"If this sweeping review is an excuse to cut out the public and scale back protections, I think this president is going to find a very resistant public," Heinrich said.

Leaders of the Bears Ears Inter-Tribal Coalition called Trump's action "extremely troubling."

"It is offensive for politicians to call the Bears Ears National Monument 'an abuse,'" said Shaun Chapoose, chairman of the Ute Indian Tribe Business Committee. "To the contrary, it is a fulfillment of our duty to preserve our cultures and our ancestral lands, and its designation was the result of a long, deliberative process to fight for our ancestors as well as access for contemporary use of the lands by our tribal members."

Comments

Joe Blackford II 1 year ago

As I've commented previously, the Trump presidency => "virtueless reality."

David Teska 1 year ago

We visited the Grand Canyon in March 2016. One exhibit showed a plan from the 1960s of a huge hotel a developer wanted to build that would have gone down the side of the canyon with the rooms overlooking the massive canyon itself. It was never built. If by land grab POTUS means the Feds secure our most previous and unique spots of land, thus preserving it for all to enjoy and not something just used for more development then I totally agree...

Gary Pomeroy 1 year ago

I can appreciate and share some of the comments. However having lived in Arizona and Utah for 25 years or so, the other issue is that the federal government owns and controls about 57% of all of the land in the state of Utah and 48% of Arizona - and 84% of Nevada. I am not agreeing with the Prez, but it is an issue that deserves discussion and review.

Bob Smith 1 year ago

How much land do the feds need?

Ken Lassman 1 year ago

As the Ute chief said in the article, it is actually tribal land that is being preserved for traditional use, instead of being turned over to the highest bidders for mineral rights, ranching, water rights, commercial development schemes, etc. I have no problem preserving the land for traditional uses for our future generations to witness and learn from. It not only is for humans but also protects a wide range of plants and animal habitats that have been here much longer than even traditional tribal practices. I find that of value personally and I suspect future generations might find that to be even more valuable than I do.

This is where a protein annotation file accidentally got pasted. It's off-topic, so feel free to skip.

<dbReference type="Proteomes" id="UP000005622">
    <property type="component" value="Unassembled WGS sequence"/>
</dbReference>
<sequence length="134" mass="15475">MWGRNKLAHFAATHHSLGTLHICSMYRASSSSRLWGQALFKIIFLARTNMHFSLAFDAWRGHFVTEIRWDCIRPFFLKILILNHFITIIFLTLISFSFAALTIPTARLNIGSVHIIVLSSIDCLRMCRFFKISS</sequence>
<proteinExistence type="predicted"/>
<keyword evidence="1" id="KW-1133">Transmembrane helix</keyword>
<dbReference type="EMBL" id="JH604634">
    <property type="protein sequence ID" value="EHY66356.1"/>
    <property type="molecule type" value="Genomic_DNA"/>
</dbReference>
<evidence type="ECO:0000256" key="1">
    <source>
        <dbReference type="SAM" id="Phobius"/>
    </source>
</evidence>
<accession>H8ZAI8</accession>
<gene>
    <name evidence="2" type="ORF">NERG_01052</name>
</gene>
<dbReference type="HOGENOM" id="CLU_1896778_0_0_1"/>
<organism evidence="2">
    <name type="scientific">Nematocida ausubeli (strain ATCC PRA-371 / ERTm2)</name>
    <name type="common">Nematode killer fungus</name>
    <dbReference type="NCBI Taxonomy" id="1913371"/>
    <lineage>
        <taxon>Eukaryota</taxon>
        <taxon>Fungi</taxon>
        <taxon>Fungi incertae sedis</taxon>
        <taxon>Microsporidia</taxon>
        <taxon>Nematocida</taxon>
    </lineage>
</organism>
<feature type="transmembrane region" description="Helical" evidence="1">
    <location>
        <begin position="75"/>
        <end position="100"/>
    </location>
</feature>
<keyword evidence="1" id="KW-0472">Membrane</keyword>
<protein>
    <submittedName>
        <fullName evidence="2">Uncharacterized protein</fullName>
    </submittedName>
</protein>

Dorothy Hoyt-Reed 1 year ago

What! Preserving land? Not using it for money and profit?

Richard Heckler 1 year ago

Where are the tax returns Mr Trump?

Where are the special prosecutors? with a large FBI team!

How many do we need for this administration?

Watergate,Iran Contra,several financial fiascos have occurred under the conservative umbrella since Reagan/Bush. So to say there is not a pattern is nonsense.

Why shouldn't law enforcement be interested in a man who got bailed out of bankruptcy through Russian crime bosses?

http://www.alternet.org/election-2016/donald-trump-was-bailed-out-bankruptcy-russia-crime-bosses

Ego mania is getting in the way of law enforcement, practical and pragmatic government !

Which is the greater threat to USA security and/or foreign policy?

http://www.alternet.org/election-2016/donald-trump-was-bailed-out-bankruptcy-russia-crime-bosses

Donald Trump Was Bailed Out of Bankruptcy by Russian Crime Bosses The facts read like a B-grade spy novel.

http://www.alternet.org/election-2016/donald-trump-was-bailed-out-bankruptcy-russia-crime-bosses

In 2008, Donald Trump Jr. attended a real estate conference, where he stated that Russians make up a pretty disproportionate cross-section of a lot of our assets. We see a lot of money pouring in from Russia.

http://www.alternet.org/election-2016/donald-trump-was-bailed-out-bankruptcy-russia-crime-bosses

Gary Pomeroy 1 year ago

And this pertains to the article how?

Bob Smith 1 year ago

Deceased equines are being pummeled.